Center of the universe

Reaction of two people whose personal space ar...

Lives overlap. It's how we deal with this that shows others who we really are..

Rhonda wrote:

Hi!

I have something to ask that maybe you could help with.  I have a friend that is not rude or mean or anything, but she acts as though everything needs to revolve around her.  For example, we were roommates and she kept using my DVDs and not putting them back.  I asked her to take better care of them and she kept making excuses.  I also asked her for help cleaning and she said she would, but then she’d never get things done.  We didn’t last as roommates..I booted her before our year was up.

We are still friends though, and even that is strained.  She is really lazy and will often put off spending time with me because it doesn’t fit with her plans.  She likes to shop, sleep, dink around online, and take pictures..that’s really almost all she ever does.  When I ask her to come out or to hang out, she always has other things going on and makes such a big deal when she does hangout with me.  She also says she’ll hang out but stands me up.  It’s almost like she feels she’s doing me a favor by spending time with me.

Is this friend really a friend?..or is she just keeping me around?  It seems like she only wants to do what benefits her at the time and that she doesn’t care about anyone else.

Rhonda

Rhonda,

Your friend doesn’t seem like a true friend.  Friends need to care about someone other than themselves (and that sometimes means doing things they don’t feel like doing..like taking care of your stuff) and it doesn’t seem like she can do that.  I looked around online and the top reasons friends can make terrible roomies are:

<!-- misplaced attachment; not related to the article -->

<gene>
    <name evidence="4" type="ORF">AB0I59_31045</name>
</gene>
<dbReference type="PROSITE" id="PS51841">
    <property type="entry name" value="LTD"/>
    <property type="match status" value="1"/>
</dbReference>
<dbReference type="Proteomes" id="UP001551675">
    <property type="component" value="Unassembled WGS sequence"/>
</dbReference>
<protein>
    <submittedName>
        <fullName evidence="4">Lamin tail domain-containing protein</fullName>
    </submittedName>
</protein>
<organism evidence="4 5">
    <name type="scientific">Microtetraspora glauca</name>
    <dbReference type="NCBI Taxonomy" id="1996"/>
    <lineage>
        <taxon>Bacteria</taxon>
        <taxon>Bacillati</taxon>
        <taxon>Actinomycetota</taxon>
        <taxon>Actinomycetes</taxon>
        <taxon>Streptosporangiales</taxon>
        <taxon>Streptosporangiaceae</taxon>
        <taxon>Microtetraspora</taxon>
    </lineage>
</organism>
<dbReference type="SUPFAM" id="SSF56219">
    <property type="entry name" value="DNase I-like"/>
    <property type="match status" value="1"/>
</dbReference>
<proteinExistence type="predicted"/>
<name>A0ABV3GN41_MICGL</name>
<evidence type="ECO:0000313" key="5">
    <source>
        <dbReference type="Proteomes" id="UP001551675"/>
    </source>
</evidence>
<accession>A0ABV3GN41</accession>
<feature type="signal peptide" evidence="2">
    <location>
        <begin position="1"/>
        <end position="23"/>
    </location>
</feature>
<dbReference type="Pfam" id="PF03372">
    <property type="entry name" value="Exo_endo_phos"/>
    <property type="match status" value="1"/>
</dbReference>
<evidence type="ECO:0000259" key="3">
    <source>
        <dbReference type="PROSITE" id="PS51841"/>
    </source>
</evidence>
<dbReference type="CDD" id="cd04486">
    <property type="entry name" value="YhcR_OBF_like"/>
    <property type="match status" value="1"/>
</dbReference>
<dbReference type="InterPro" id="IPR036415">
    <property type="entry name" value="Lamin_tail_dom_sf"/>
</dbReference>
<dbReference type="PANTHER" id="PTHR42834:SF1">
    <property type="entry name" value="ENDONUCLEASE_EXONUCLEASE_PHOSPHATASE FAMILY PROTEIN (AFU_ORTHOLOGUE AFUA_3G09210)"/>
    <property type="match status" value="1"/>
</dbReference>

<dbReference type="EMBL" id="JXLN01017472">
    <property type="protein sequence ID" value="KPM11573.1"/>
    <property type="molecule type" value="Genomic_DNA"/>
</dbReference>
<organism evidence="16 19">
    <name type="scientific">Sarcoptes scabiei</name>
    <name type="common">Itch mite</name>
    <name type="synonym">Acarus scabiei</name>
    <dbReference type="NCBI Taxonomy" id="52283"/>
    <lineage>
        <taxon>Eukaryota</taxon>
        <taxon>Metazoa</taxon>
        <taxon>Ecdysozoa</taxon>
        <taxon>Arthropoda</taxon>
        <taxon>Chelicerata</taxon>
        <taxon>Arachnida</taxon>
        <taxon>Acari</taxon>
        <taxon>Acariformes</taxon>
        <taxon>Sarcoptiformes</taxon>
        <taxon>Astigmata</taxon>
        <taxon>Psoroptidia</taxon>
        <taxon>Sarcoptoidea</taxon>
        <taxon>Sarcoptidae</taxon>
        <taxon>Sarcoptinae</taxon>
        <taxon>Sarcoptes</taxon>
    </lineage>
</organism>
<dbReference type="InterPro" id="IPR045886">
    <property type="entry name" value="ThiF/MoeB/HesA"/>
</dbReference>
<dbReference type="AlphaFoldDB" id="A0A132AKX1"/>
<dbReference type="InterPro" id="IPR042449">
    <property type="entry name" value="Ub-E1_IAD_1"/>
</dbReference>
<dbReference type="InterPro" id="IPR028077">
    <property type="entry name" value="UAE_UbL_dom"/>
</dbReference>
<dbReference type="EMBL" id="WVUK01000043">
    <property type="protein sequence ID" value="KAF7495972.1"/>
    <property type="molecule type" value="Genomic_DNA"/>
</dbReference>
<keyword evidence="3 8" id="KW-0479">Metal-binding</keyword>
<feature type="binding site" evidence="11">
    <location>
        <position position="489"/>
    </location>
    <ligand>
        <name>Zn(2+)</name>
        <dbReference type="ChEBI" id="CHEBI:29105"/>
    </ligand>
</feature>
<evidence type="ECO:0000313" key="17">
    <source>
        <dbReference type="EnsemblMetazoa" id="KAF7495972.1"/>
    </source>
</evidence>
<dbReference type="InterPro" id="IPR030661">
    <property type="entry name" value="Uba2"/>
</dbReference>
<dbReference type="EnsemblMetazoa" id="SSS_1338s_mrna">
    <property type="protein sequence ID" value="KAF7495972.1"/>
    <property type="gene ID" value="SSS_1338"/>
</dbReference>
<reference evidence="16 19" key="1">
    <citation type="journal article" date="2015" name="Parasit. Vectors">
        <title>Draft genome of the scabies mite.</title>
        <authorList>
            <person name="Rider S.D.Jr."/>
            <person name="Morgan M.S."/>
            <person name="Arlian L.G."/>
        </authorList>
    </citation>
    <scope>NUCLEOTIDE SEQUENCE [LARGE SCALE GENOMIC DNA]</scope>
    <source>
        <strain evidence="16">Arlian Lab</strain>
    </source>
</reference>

1.  They’re too messy.

2.  They don’t take care of each other’s things.

3.  They don’t pay bills on time.

It seems like your friend had two of three covered.  Good thing you kept the friendship after you kicked her out..or is it?

Your friend seems oblivious to the needs of others around her and seems to only care about what benefits her and her time.  True friends don’t think like this.  True friends do things like help friends move, follow through on commitments, and think about their friends needs in addition to their own.  You may want to figure out if she has something going on in her life that is causing her to withdraw.  Sometimes people with messes (appearance and personal space), withdrawn social interaction, and lack of focus are suffering from some sort of depression.  You taking the extra step to show you care may pay off in the long run.  If depression isn’t the case, I’d lay it out for her and tell her how you feel.  If she’s going to continue doing only what benefits her, let her know that you don’t want her in your life.

Sean

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